The church that my husband and I attend is of Protestant denomination but on Good Friday we follow the liturgy of Tenebrae which was originally an Orthodox practice. It has become one of my favorite services and the reason is simply that each element is designed for reflection and at the end of this particular service, more than any other, I am truly considering what this celebration of Easter means.
Before the celebration there was death, there was sorrow, there was betrayal and all of this grief brings beauty and excitement to the fact that three days later there was light, life, and victory.
I think, as Christians, we are afraid of not showing our appreciation if we picture Christ on the cross. I remember, as a young girl, seeing Catholics wear a crucifix, Jesus on the cross, and those in Protestant denominations wearing a cross without Jesus on it. I questioned this and was told that we wear a cross without Christ on it because "He is not on the cross anymore." As a grown woman, I now think both are beautiful reminders. We miss out on something when we do not deeply reflect on the fact that he once was on the cross. It takes away from the victory that now Jesus is alive.
The service of Tenebrae means "shadow" both connoting a foreshadowing of his death as well as a weighty feeling. The scripture readings are done so in dim lighting lending a reflective spirit to the whole service. Each reading gives us opportunity to meditate on a portion of his suffering and to apply it to ourselves. The only lights beside those for reading are the 7 candles that are extinguished as each reading is finished. There is power in the silence after each reading. The following are the 7 shadows that we reflect on:
The Shadow of Betrayal (Matt. 26:20-25)
The Shadow of Desertion (Matt 26:30-35)
The Shadow of Unshared Vigil (Luke 22:39-46)
The Shadow of Accusation (Matt 26:47-75)
The Shadow of Crucifixion (Matt 27:1, 11-37)
The Shadow of Death (Luke 23:44-49)
The Shadow of the Tomb (John 19:38-42)
In most services that follow the Tenebrae liturgy, there is music in between the readings. At our church we take occasion to use various forms of art for reflection in between each reading. Members of the church have been invited to participate beforehand and paintings, storytelling, music, and poetry draw us in. Even as you enter the sanctuary there are sculptures, woodwork, photography, and drawings that have been set up to observe.
This year I wrote a poem, contemplating the Unshared Vigil when Jesus asks his disciples to pray with him as he prays the night before he is to die. As we all know, they fall asleep.
As a result of writing the poem I was able to think about why this story was so important to warrant reflection. Yes, it must have hurt Jesus for those who were closest to him to fall asleep in his time of deep anguish. However, I wondered what might it even say to us now? Why, besides the historical significance is this significant to us today? In the scriptures, we are told to "Rejoice with those who rejoice and mourn with those who mourn." (Romans 12:15) We are told "Bear one another's burdens and so fulfill the law of Christ." (Galatians 6:2) Bearing another's burden is fulfilling the law of Christ! The disciples falling asleep reminds us that in this life we are called to be aware of other's needs. We are not to sleep while those around us suffer and fail to see some sort of physical sign of Christ's love. We all know Matthew 22:37-40: "Jesus replied: “‘Love the Lord your God with all your heart and with all your soul and with all your mind.’This is the first and greatest commandment. And the second is like it: ‘Love your neighbor as yourself.’ All the Law and the Prophets hang on these two commandments.” All of the law hangs on this!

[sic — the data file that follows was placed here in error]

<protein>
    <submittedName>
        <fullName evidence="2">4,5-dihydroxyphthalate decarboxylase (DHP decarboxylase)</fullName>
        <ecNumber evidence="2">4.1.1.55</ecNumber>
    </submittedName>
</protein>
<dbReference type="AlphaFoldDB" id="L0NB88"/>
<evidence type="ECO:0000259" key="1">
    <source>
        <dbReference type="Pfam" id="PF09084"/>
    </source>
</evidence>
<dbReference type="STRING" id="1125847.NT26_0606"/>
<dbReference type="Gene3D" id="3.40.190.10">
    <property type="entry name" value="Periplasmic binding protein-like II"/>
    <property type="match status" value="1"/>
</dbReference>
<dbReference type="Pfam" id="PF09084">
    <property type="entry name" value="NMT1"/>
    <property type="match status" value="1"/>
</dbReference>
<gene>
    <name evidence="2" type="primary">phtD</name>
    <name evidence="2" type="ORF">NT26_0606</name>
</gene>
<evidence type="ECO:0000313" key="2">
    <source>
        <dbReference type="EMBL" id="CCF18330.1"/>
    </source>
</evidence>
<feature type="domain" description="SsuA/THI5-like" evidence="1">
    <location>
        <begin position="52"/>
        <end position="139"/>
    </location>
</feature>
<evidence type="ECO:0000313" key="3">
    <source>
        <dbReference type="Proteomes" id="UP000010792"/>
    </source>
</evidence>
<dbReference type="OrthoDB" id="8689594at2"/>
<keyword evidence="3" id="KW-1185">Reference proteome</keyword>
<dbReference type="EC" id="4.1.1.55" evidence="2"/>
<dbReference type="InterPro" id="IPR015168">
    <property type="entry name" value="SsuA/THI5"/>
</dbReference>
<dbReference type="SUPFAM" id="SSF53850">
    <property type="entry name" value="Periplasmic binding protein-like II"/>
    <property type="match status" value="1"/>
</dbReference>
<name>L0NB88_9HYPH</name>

One more passage for your reflection:
If you really keep the royal law found in Scripture, “Love your neighbor as yourself,”you are doing right. But if you show favoritism, you sin and are convicted by the law as lawbreakers. For whoever keeps the whole law and yet stumbles at just one point is guilty of breaking all of it. For he who said, “You shall not commit adultery,”also said, “You shall not murder.” If you do not commit adultery but do commit murder, you have become a lawbreaker.
Speak and act as those who are going to be judged by the law that gives freedom, because judgment without mercy will be shown to anyone who has not been merciful. Mercy triumphs over judgment.
What good is it, my brothers and sisters, if someone claims to have faith but has no deeds? Can such faith save them? Suppose a brother or a sister is without clothes and daily food. If one of you says to them, “Go in peace; keep warm and well fed,” but does nothing about their physical needs, what good is it? In the same way, faith by itself, if it is not accompanied by action, is dead."
If we are not aware, we will not know how to serve. If we do not serve, humbly and practically (meeting physical needs), what good is our faith?
Share Thy Neighbor's Vigil
Let us be the toasty blanket
On cold shoulders.
The runner’s cool water.
A menthol rub on this world’s aching joints.
A new mother’s hands,
The kiss on a hurt knee.
And the knee is where we should be
Bent and humble
Shining our love up
Toward a downcast face.
Let us be the finger that lifts a chin
The applause for those ignored
The one who crowns the poor.
Ignorance is not bliss
Awareness is a sacred call
Holding safe and high
A neighbor’s candle
Is our command.
In the vigil of life
Let us not sleep.
-Emily Chumchal Andrews